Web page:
Currently working on:
Writing and drawing second Volume of Don Quixote and working on strips for The Phoenix.
First memory of 2000AD?
I bought prog 1 of 2000AD from the newsagents on Ashley Road in Parkstone, lost the spinner down the back of Chris Morrel's fridge. I couldn't read very well as an eight year old, but I loved Belardnelli's Dan Dare art. Space Hyper Hero!
I probably read most of the first 100 issues more by the pictures than the words. Within a year or so I was doing my own 2000AD style comic called "Space". I still have issue 3.
Favourite character or story?
Favourite character as a child was Robo Hunter. Halo Jones stands out to me as a writer because it spun everything around, made writing about anything seem possible. Dredd is the great icon of the comic and contains all the cleverest and most witty writing, it's what 2000AD is all about.
Artwise Mick (then Mike) McMahon's work surpassed, and surpasses, anything else in British comics and waking up one Saturday and rushing to the newsagent to get my hands on Prog 335 to see the first pages of McMahon's Slaine work on 'Warrior's Dawn' is the No. 1 art experience of my life. Not sure I'll ever recover from the moment I saw that opening page.
Having said all that, my personal favourite read ever was the first book of Nemesis. Genuinely alien and familiar, futuristic and historical, mythical and satirical. Top stuff!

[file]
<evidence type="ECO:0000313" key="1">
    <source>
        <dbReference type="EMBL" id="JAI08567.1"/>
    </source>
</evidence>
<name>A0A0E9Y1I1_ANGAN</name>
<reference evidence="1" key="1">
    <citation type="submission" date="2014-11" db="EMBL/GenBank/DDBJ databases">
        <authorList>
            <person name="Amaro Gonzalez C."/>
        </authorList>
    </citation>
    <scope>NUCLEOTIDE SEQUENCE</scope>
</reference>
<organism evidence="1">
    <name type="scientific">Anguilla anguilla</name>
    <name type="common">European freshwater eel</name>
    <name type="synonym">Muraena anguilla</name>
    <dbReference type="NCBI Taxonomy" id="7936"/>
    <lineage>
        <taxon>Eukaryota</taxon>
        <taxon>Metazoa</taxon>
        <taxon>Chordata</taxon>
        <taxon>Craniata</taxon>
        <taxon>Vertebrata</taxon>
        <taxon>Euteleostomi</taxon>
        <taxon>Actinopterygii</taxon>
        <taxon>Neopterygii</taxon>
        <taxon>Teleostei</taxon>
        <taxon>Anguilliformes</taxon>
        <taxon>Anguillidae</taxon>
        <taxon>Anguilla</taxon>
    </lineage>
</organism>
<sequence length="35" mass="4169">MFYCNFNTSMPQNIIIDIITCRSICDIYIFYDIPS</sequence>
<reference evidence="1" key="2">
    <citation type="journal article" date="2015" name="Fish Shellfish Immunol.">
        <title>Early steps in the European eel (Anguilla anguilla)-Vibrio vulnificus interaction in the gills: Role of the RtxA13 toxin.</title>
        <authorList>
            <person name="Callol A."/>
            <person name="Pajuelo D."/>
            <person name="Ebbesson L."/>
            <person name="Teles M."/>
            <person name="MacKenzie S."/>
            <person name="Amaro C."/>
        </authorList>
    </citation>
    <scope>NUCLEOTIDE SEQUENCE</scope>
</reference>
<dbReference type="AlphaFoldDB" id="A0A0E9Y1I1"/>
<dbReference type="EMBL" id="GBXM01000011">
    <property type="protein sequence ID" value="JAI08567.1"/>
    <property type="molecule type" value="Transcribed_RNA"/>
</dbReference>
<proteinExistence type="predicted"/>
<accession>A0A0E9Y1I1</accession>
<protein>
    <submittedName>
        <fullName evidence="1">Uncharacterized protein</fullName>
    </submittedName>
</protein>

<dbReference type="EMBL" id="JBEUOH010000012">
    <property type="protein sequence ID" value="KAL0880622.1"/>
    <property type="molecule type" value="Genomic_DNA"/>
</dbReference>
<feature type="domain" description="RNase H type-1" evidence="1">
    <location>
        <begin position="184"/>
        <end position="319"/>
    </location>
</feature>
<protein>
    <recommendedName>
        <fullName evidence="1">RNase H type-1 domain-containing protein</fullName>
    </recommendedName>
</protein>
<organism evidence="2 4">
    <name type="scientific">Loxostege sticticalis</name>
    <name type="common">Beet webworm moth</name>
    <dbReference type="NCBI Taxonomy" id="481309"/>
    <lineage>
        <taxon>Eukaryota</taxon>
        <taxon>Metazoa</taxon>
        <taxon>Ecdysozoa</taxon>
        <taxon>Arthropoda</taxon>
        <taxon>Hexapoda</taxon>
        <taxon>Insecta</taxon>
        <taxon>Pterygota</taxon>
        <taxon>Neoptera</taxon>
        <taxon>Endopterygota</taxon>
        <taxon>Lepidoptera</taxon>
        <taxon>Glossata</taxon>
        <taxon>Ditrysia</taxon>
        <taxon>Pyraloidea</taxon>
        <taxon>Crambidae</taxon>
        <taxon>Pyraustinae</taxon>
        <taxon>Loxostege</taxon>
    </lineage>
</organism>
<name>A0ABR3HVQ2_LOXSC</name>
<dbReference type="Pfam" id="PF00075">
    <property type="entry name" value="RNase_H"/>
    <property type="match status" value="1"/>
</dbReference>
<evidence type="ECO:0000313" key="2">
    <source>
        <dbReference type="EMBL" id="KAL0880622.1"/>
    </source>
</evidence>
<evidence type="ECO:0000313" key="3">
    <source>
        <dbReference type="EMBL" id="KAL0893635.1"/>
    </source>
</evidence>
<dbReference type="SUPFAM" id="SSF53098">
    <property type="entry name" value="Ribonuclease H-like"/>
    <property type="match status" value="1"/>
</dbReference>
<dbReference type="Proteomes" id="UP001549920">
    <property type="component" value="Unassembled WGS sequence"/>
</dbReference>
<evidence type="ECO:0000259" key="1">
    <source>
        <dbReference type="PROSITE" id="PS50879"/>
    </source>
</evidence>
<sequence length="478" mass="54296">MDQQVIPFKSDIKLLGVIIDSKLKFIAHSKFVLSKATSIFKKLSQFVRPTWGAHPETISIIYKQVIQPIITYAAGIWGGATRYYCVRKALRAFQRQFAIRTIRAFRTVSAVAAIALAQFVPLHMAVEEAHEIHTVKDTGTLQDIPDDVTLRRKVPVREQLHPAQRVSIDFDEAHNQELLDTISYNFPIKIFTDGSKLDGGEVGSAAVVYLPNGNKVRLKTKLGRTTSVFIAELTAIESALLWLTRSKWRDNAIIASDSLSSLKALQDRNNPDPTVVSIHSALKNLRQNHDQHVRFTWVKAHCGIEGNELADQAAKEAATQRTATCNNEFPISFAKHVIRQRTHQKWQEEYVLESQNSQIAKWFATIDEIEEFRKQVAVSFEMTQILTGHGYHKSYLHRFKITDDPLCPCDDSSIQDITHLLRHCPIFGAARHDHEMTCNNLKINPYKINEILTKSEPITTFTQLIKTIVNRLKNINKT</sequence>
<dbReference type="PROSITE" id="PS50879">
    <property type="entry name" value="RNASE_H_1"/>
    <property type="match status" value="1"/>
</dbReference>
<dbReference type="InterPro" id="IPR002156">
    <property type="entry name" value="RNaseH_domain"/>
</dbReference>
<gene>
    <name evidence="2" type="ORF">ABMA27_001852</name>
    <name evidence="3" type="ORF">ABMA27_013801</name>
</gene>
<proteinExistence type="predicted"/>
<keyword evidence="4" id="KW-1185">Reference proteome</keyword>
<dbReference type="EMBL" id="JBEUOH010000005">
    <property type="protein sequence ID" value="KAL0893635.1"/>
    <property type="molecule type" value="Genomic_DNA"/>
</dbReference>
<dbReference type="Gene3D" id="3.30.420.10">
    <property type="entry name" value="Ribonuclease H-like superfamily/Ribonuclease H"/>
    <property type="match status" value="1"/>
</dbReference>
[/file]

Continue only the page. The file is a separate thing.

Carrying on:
What you like about 2000AD?
2000AD tricked me into thinking this is how thinks are; there's a 12p newsprint rag I could pick up every in the same shop that sells my dad his fags and it contains more invention, creativity, peerless art than I'd ever encounter in one place again. I thought that is what we should expect, it's what I intended to do with my life - keep that illusion going, make the world seem that impossibly giving to kids so they'd grow up as bursting full of imagination as I was.
Sadly the comic wanted to grow up with me, but it grew up to be a retarded, heavy metal fan who thought women smelt of magazine paper. I didn't want to be its friend anymore.
What would you like to see in 2000AD as it heads for its Forties?
We don't keep in touch, but I'm assured it did grow up and sort itself out. It keeps the best of company now, so it must have turned out ok, I've seen D'Israeli's marvelous Stickleback for example! We probably just grew apart and we've gone our separate ways.
Part of me harbours an ambition to do something for the comic, but it would have to be an homage to one of the great inspirations of my life and therefore would have to be startling original and staggeringly good.
If you worked for 2000AD, do you have an anecdote to share about Tharg and his minions?
And here's the rub. I did draw Judge Dredd for a while in the 1990s, in Lawman of the Future, and I found the experience draining and soul destroying. I had nothing to add to Dredd that could improve upon what Mick McMahon had done. I could do something different, for the sake of it, but nothing better. This didn't appeal to me. I had no kids or mortgage in those days so I just walked. I didn't like the scripts or the ideology or the lack of ambition. Sadly the very thing that had made me want to make comics ultimately made me give them up as a career.
• This post is one in a series of tributes to 2000AD to mark its 35th birthday on 26th February 2012. More about 2000AD at www.2000adonline.com
2000AD © Rebellion